the end.

i went from 85 degrees to 0 in about a week.

i’m back at school.  moved in to my apartment.  completed the first week of classes.  blowing my nose every few minutes (thank you, Indiana), and can hardly believe i was in africa a little over a couple weeks ago. 

Coming back to the states is a little like merging on to the Beltway around DC: you have to gun it or you’ll get run over by the semi’s.  not being able to ease into this life again is making me feel like i’ve been in a different world where society- businesses, people, traffic – is operated on an entirely different system..

wait..

i guess i was. 

living in tension is the new thought process that i can’t seem to escape.  just how extravagant should my spending be?  should i freeze my butt off walking a mile to classes, or just use the gas by driving?  why am i supporting a store run exclusively on cheap labor in foreign countries?  i took one bag to Uganda for 4 months and survived – do i really need half a car full of junk to live comfortably for one semester?

and so on and so forth.

i anticipated being uncomfortable, stretched, and assimilated into a brand new culture and way of life 4 months ago. culture shock is hard, but it goes hand in hand with excitment.  anticipation.  expectancy.  what i didn’t consider as much is the tension, guilt, and thought process that is second nature to me now that i’m back. 

most homes have a smell, right?  you know that distinct scent that may not neccesarily be good or bad, it’s just.. there.. sometimes it’s hard to put a finger on what it is exactly, you just know it in relation to a specific family or person.  after i’ve been away at school and come back, if mom isn’t cooking up a recipe that has a delicious wafting smell that permeates the whole house, i can smell it when i first get home.  after a while, it sets in again, and i become oblivious to it.   

right now the scent here is strong.  i noticed it when i couldn’t pick one cereal out of 50 trillion in the cereal isle. i noticed it when i realized i had to stop my conversation to be on time to class instead of 15 minutes late.  and i notice it every time i see an unfinished dinner plate discarded like it’s nothing.  i don’t want to boycott america.  i don’t even hate america.  i just don’t want to become oblivious to its scent again and seep right back into old habits.      

after studying and living abroad for almost half a year, i’ve concluded that i (still) know nothing about life. i can barely even process what i experienced, much less come out with a neat and packaged little lesson learned..

thanks for the listening ear.  it’s been fun. i don’t feel like i can really fully express myself these days (talking about africa), but…  if you ever have a cup of coffee and some time to chat, i’m all yours =)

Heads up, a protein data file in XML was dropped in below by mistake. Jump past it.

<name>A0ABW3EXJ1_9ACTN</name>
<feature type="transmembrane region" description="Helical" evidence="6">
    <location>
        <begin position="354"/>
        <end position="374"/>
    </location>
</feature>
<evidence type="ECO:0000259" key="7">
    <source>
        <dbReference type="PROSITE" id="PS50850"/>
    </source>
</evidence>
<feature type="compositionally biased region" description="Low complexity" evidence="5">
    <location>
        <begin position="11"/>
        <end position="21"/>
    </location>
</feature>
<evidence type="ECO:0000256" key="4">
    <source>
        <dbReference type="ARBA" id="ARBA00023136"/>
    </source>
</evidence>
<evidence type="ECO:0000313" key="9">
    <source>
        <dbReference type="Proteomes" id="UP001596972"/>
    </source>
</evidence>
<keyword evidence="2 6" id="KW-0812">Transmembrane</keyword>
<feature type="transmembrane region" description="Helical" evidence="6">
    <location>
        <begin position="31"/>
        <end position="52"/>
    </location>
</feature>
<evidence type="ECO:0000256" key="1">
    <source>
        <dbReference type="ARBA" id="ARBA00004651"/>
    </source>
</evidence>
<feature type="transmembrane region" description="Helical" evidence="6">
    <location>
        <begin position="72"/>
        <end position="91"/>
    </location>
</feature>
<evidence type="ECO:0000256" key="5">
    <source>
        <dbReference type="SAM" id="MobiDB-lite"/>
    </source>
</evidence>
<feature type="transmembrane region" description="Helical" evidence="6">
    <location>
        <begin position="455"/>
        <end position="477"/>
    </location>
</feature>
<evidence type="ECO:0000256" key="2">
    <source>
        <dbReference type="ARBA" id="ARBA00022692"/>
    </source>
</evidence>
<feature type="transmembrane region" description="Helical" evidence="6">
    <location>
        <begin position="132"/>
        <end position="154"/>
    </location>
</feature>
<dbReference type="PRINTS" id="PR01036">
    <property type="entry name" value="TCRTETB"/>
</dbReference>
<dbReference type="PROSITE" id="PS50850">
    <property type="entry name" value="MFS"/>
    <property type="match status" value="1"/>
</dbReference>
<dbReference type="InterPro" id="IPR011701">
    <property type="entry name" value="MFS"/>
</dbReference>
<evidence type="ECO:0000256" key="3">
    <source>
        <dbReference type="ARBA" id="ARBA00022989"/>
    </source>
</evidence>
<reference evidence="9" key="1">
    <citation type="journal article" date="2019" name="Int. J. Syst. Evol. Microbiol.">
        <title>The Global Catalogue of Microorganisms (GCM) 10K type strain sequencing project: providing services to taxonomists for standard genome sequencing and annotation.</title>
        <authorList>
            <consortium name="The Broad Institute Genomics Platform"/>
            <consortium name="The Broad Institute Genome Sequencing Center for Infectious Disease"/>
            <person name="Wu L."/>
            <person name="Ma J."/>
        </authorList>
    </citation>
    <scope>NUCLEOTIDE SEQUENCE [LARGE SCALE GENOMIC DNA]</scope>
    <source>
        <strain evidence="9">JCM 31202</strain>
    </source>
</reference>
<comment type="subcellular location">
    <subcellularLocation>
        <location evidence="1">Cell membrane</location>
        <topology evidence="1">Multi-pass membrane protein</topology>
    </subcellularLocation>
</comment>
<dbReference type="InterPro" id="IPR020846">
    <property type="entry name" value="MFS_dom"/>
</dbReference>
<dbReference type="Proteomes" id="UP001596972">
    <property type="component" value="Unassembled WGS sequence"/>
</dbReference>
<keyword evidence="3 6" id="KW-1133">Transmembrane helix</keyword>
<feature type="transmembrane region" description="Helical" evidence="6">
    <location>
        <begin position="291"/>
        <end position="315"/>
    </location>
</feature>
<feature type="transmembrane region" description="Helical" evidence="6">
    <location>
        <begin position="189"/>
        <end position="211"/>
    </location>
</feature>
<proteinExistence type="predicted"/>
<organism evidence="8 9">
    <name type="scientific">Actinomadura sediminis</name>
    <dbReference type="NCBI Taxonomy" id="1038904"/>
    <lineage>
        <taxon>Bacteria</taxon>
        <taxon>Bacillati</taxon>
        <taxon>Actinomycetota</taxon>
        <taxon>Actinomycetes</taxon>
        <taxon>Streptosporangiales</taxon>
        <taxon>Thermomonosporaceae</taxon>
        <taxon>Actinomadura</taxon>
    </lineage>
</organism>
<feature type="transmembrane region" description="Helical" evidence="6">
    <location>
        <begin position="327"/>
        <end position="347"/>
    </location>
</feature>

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6 Comments

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6 responses to “the end.

  1. Friend… wow, really well put – sounds like you are starting to be able to put into words what we were talking about the other day.
    thanks for letting us into the struggle!

  2. Sarah G

    Thinking of you as you’re readjusting, dear friend. I think there are some things that you will get used to again, like it was before you left, but other things you will never be able to change or forget – and that definitely makes you a better person. (Although you’ve always been a wonderful person!) It’s exciting to see how you’ve grown through these experiences overseas.

    Next time we’re in the same town, I’ll make sure there’s a cup of coffee available. I’d love to steal some of your time and hear more about your life!! I love you very much. Hope to see you again sooner than later. For now, good luck with the weather and with classes.

  3. Hey girllll….
    welcome to the world of higher values!! it takes a stay in Africa, or any 3rd world visit to see with different eyes….i finally reconciled it all with God and His choice of my birth nation…we are who we are because of our family of origin, culture and yes, wealth…God chose this for us, I am always amazed by His grace, and yes now that i have been out of 3rd world missions for so many years i have not lost the value of His world, and the percieved inequalities thereof, and the opportunities they presents….bottom line,
    Don’t feel quilty…by doing so, you are not accepting God’s grace in your world….
    Do what you can with what you have, motivated by His love
    the when, and how will develop as you continue to grow in your lust for life….

    And always,
    You go girl!!!!!!!

    Come see me!!!! Love and delight in watching your travels, Sue

  4. Debby Leach

    Sarah,

    When you come back to Maryland…let me know so we can set a date…… I want to sit with you over a cup of good coffee and chat about your experiences…. you have experienced so much and I know I can learn from you. Have a great semester back at school … Enjoy the snow! Go Green Bay Packers!

  5. Aunt Anne

    Dear Sarah,

    In all your entries, you have painted such colorful, poignant, and fascinating pictures of your life in Africa. Look at the memories that you will always carry in your heart! (and, think of the memories that you have already put into the hearts of all those little kids). They will think of you forever, as their big sister.
    Welcome home, niece! I am glad that you are back on our soil; but I’m sure that a part of you will always be in the villages and countryside of such simple, honest, and humble people. I guess that, if all Americans could experience what you did, maybe this country would finally ‘grow up’.
    God bless you for the angel that you are.
    Love,
    Aunt Anne p.s. You got the writer in you, girl!

  6. Caryn

    well said, sarah. i look forward to a cup of coffee with you. 🙂

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